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Same songs, same moves, Reality shows routine


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Old 12-13-2008, 02:08 PM
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Default Same songs, same moves, Reality shows routine

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There’s clearly been too much of it — switch on any general entertainment channel on the weekend and it’s most likely that you will have to watch a song-and-dance “reality” routine. Same songs, same moves. And if a debut show has been successful (think Nach Baliye and Indian Idol), then be sure there will be extended seasons of the same show every year. But there’s hope around the corner. With General Entertainment Channels (GEC) sprouting by the minute and competition fierce for eyeballs, channels are experimenting with the format and timing of reality shows. So, when Viacom 18 launched its GEC Colors, it gave viewers two outside-the-studio reality shows, Fear Factor, which was a roaring success, and the second season of Bigg Boss. Both were also aired on weekdays.






The tweaking of reality shows to keep the TV ratings high is bound to happen, says one analyst. But industry experts feel that it is important to exploit the success of a reality show to the fullest and successive seasons help in cashing in on its brand value. A second season of a popular show is thus viewed as a good opportunity to recover money.
Zee TV, Star Plus and Sony have all launched yet another season of their reality shows — Sa Re Ga Ma Pa (touted as the longest running reality show on Indian television), Nach Baliye 4, and Indian Idol 4 respectively.
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Old 12-13-2008, 02:09 PM
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Says Danish Khan, Marketing Head, Sony Entertainment Television: “Reality shows can experience a high profitability only if the first season of the particular show has been successful. Through adequate market research, the channels can gauge whether the content is high on entertainment value and has a long life.”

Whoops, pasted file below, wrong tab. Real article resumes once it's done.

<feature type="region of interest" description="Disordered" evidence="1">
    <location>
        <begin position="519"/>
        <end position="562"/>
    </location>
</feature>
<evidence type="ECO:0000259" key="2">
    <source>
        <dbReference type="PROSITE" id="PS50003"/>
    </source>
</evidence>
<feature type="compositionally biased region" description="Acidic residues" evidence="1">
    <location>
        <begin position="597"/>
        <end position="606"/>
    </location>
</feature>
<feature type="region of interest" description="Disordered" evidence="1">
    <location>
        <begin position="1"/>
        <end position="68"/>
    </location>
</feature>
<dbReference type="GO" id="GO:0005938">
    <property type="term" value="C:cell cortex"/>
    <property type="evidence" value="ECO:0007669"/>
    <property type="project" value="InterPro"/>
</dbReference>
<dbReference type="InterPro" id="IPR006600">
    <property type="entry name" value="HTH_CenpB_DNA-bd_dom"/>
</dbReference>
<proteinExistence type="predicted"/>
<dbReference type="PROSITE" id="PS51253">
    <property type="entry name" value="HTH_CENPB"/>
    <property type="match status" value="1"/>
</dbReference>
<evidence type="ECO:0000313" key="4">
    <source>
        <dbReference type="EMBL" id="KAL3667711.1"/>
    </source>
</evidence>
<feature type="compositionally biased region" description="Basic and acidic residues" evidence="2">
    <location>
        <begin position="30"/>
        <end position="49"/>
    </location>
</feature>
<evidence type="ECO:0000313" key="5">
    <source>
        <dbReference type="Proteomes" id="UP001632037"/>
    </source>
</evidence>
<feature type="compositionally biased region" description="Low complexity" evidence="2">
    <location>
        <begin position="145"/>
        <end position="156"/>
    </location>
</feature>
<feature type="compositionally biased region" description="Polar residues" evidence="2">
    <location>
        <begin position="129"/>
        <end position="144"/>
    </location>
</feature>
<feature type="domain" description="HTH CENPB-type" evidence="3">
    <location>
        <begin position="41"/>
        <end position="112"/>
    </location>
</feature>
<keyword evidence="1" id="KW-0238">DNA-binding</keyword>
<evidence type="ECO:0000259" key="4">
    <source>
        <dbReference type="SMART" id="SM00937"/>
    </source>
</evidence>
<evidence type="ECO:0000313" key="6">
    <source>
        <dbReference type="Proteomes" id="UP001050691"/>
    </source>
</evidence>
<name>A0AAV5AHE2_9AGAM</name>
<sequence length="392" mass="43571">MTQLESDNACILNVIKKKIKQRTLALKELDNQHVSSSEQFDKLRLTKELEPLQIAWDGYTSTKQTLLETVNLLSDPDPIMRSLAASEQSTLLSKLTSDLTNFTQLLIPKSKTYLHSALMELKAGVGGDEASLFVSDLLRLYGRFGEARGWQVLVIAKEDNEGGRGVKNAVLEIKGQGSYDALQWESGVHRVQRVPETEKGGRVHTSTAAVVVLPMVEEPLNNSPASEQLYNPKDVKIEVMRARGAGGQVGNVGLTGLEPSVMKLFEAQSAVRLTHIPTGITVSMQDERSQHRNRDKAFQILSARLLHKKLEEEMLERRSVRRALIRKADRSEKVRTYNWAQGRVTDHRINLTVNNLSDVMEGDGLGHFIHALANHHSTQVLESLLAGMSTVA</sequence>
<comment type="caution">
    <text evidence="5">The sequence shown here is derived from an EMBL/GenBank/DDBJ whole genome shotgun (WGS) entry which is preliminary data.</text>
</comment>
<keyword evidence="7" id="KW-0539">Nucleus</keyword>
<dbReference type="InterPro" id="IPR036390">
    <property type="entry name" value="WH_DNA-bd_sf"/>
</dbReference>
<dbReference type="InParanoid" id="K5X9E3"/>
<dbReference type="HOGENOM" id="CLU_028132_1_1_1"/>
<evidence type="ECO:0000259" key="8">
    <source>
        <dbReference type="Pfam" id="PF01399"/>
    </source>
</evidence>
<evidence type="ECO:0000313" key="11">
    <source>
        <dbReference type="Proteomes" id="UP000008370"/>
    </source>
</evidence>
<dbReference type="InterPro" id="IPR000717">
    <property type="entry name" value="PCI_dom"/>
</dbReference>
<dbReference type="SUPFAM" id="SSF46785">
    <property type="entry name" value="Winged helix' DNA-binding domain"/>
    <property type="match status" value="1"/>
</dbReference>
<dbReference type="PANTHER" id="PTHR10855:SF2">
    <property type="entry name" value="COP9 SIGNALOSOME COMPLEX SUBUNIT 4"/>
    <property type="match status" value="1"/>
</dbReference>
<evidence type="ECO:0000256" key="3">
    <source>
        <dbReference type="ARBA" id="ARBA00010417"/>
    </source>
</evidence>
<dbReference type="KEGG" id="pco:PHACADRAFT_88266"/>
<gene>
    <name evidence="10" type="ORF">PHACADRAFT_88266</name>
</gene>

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But are these consecutive seasons of the same reality show really viable for TV channels?
Well, it is not as if the viewers are complaining, not yet. Says Anooj Kapoor, Business Head, SAB TV: “Despite the overdose of reality shows on TV, this genre is quite popular with the masses.” Yet he admits that any reality show that is not the usual song-and-dance routine appeals more to the audience.

Judging by past records, the television rating points (TRPs) of consecutive seasons are mostly good. For instance, while last year Indian Idol 3 debuted with a TVR of 3.66 (as per TAM Media Research data on C&S 4+, HSM), this year the show has managed to garner an average TVR of 4 in its first two episodes. Nach Baliye 3 too managed to attain good TRPs at an average of 6.3 in its first episode. (Nach Baliye 4 went on air on Friday, October 17). According to a media planner, “Most reality shows manage to garner good TRPs in its consecutive seasons as there is always greater anticipation from the show after the first season is successful. But the flipside to this is that the channel has to promote the next season in an even more aggressive manner.”






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Ideally for most GECs, the marketing spends for a reality show is almost 40% more than that of a fiction sitcom. Also, the promotional spends for an upcoming season is almost two to three times more than the previous season.
While a reality show like Indian Idol may spend around Rs 5 crore to Rs 8 crore on its promotional activities, a fiction show may require an initial investment of around Rs 2 crore for the initial thrust.
Earlier, reality shows hit TV channels on weekend prime time slot. But Viacom 18’s GEC Colors changed that format. And successfully too. It managed to acquire good TRPs by heavily promoting two of its reality shows — Fear Factor and the second season of Bigg Boss (the first season was aired on Sony). The channel thus managed to acquire the number two position alongside Zee TV due to the strong TRPs through Bigg Boss.
Reality shows don’t breed boredom, believes Ravi Menon, Executive Vice President and General Manager, Star One. He reasons, “Since the shows last not more than 13 to 14 weeks due to its format being quite short-lived, it makes perfect sense to have a sequel for these shows.”






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Looking into the future, an analyst predicts, “the genre which is physical in nature and where action takes place outdoors will appeal more to the masses than the present in-studio format. For instance, Fear Factor and Bigg Boss capture more eyeballs than dance shows. More such shows will hit prime time TV,” he adds.
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